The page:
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Torture, the APA, and I/O Psychology

2015 August 12

If you haven’t heard by now, based upon several independent investigations and public accusations of wrongdoing, the American Psychological Association commissioned a law firm to create what is referred to in the media as the Hoffman report, an independent investigation of the degree to which the APA was involved in the support of the CIA’s torture program in the wake of 9/11. Within this report, it was found that numerous APA officials, including the ethics director, colluded with the CIA to ensure that the stance of the APA, as conveyed in public policy statements, provided broad support to their policies of torture.  In reaction to this, the APA has apologizedsome psychologists resigned from the APA, and a federal investigation is looming. In general, this seems to be a failure of individuals within the APA, and not of the organization’s ethics code – instead, that code was interpreted as “loosely” as possible to create these statements.  Regardless, without a doubt, public trust in the APA – and psychologists in general – has been diminished.

SIOP has also responded, and the gist is: “torture is bad, and we are all harmed by this.” I was personally not surprised by the lack of a more specific response. The relationship between the military and psychology is a complicated one, and there is a long history of collaboration with I/O psychologists specifically. We even credit the development of assessment center methodology to the selection of spies in World War II, and the classic Army Alpha and Army Beta tests, created to better place soldiers in World War I, were a major force driving early selection research. We’ve done a lot of good via military research, and a lot of that good has then been applied to other, much smaller organizations. Our most major and longest-lasting framework for defining job performance across all jobs comes from a massive military project called Project A.

So where should the line be drawn? This is a question I’ve been personally struggling with, as I ponder pursuing military funding for some of my own projects. I don’t think the military is inherently bad – if it could be considered evil, it is a necessary one, to some degree – but in the back of my mind, I must now consider if the outcomes of my research could ever be used to help kill people. As of five years ago, that’s not a question I ever thought I’d ask myself.

On one hand, the military is an organization much like any other, albeit huge. It is a highly complex network of hierarchical command relationships, cultures and subcultures, many of which are dysfunctional or at least non-optimized. By bringing psychological research to the military, as I/Os have for over a century, those relationships can be improved. Soldiers can live better lives. People can be placed into positions where they can display their talents. Training and development can waste less time. Skills needed for civilian careers can be developed through military service. And given the scope of the military, even small gains can have significant organization-wide and even nationwide benefits.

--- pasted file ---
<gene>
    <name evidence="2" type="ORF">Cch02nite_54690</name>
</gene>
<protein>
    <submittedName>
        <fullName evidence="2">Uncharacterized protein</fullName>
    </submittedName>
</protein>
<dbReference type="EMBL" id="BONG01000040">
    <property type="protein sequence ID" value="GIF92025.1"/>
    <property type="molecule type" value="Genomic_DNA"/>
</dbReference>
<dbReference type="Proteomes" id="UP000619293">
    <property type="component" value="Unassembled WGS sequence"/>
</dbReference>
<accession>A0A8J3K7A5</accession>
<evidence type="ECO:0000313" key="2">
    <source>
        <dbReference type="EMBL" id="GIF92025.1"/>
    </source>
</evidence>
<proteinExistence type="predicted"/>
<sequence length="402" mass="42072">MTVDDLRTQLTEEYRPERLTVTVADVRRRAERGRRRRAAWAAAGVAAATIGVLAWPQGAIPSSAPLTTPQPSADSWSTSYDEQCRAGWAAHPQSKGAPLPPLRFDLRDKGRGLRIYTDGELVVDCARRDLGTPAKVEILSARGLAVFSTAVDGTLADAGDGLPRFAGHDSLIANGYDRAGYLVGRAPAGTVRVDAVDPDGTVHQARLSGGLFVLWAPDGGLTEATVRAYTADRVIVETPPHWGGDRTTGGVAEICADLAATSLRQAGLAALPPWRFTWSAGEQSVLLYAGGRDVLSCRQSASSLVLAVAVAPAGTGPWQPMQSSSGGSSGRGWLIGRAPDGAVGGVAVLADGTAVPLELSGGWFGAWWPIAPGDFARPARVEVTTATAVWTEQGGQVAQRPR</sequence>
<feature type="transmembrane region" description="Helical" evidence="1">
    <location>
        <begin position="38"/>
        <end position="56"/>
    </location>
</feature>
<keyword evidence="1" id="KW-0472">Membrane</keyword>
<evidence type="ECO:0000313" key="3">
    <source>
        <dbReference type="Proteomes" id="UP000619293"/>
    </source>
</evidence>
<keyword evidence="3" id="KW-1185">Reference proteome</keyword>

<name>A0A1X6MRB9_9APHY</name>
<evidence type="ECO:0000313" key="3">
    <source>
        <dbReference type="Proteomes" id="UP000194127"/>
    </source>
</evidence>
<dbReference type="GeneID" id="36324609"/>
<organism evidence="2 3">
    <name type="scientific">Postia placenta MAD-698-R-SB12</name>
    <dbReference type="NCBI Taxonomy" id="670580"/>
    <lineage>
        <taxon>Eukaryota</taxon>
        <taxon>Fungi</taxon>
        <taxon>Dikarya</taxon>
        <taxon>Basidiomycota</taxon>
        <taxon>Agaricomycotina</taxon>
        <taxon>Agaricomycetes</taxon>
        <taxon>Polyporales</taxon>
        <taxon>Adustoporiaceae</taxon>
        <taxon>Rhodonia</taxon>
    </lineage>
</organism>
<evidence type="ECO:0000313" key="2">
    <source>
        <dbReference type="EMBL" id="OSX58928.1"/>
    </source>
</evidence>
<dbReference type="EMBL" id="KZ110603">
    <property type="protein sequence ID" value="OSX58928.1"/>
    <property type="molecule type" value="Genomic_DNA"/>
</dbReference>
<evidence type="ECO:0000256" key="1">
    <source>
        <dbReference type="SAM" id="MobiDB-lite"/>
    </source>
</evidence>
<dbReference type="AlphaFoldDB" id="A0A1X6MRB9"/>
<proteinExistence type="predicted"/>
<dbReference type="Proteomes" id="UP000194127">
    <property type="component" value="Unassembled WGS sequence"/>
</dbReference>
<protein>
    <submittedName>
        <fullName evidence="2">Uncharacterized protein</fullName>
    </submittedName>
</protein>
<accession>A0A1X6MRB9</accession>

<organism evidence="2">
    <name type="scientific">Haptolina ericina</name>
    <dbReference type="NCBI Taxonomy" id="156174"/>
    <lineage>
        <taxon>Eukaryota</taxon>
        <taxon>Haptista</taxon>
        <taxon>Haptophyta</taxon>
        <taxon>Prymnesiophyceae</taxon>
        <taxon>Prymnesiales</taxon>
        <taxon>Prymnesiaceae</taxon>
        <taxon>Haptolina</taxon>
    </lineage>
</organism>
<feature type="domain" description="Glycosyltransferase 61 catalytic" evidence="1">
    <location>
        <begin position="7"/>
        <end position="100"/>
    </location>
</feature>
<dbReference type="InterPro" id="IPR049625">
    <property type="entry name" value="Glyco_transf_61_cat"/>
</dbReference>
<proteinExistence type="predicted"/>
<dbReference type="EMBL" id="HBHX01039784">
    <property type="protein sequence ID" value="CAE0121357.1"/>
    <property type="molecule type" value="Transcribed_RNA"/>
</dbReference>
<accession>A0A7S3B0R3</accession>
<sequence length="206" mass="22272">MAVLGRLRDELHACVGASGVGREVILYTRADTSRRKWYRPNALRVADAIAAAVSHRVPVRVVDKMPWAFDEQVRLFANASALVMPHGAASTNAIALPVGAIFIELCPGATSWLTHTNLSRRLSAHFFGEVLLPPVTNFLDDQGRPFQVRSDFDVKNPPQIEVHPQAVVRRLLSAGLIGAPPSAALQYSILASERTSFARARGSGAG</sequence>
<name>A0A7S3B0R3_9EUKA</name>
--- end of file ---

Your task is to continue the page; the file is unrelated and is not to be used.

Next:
On the other hand, a much more straightforward problem: the military quite literally kills people to fulfill its core organizational mission. In many cases, this is done without their target even being provided an opportunity to fight back, many of them likely to be innocent civilians. To an extent, taking money from the military or conducting research with the military implicitly approves of its tactics.

There is also the practical side. Although this is a nuanced issue in reality, a researcher that has taken military funding at any point, for any reason, instantly becomes branded as biased, lacking credibility, and bought-and-purchased among a fair portion of the public. The public, in general, does not care for nuance. To what extent any particular I/O psychologist cares about that is a matter of individual differences.

What the Hoffman report should highlight for us is that the questions struggled with by the APA leadership – whether to bend our morality for the sake of the our organization’s growth, prosperity, and influence – is something I/O’s have dealt with regarding the military since I/O has existed. I imagine our per-member connections to the military are much higher in SIOP than in the APA, broadly. So I’d like to think we’re pretty good at managing it, but do we really know?

Have any I/O’s ever sacrificed their ethics to get access to data, to increase their influence, to make their careers? Do we only not know the names of these people because I/O has, to this point, been pretty small and insignificant in the grand scheme of things? As we continue to grow, perhaps time will tell.

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  1. August 12, 2015

    Thank you for sharing the article, Dr. Landers. As you correctly point out, the core mission of the military is killing people. Addressing dysfunctional leadership will make the military more effective at killing. Placing personnel in roles that best match their aptitude will likewise increase killing efficiency, as will improved training programs and anything else an I/O psychologist does on behalf of the military.

    To put it another way, if you received funding from a pepper farm to conduct research that the pepper farm would use to improve their operations, then your research–however indirectly–would most certainly contribute to more effective pepper farming.

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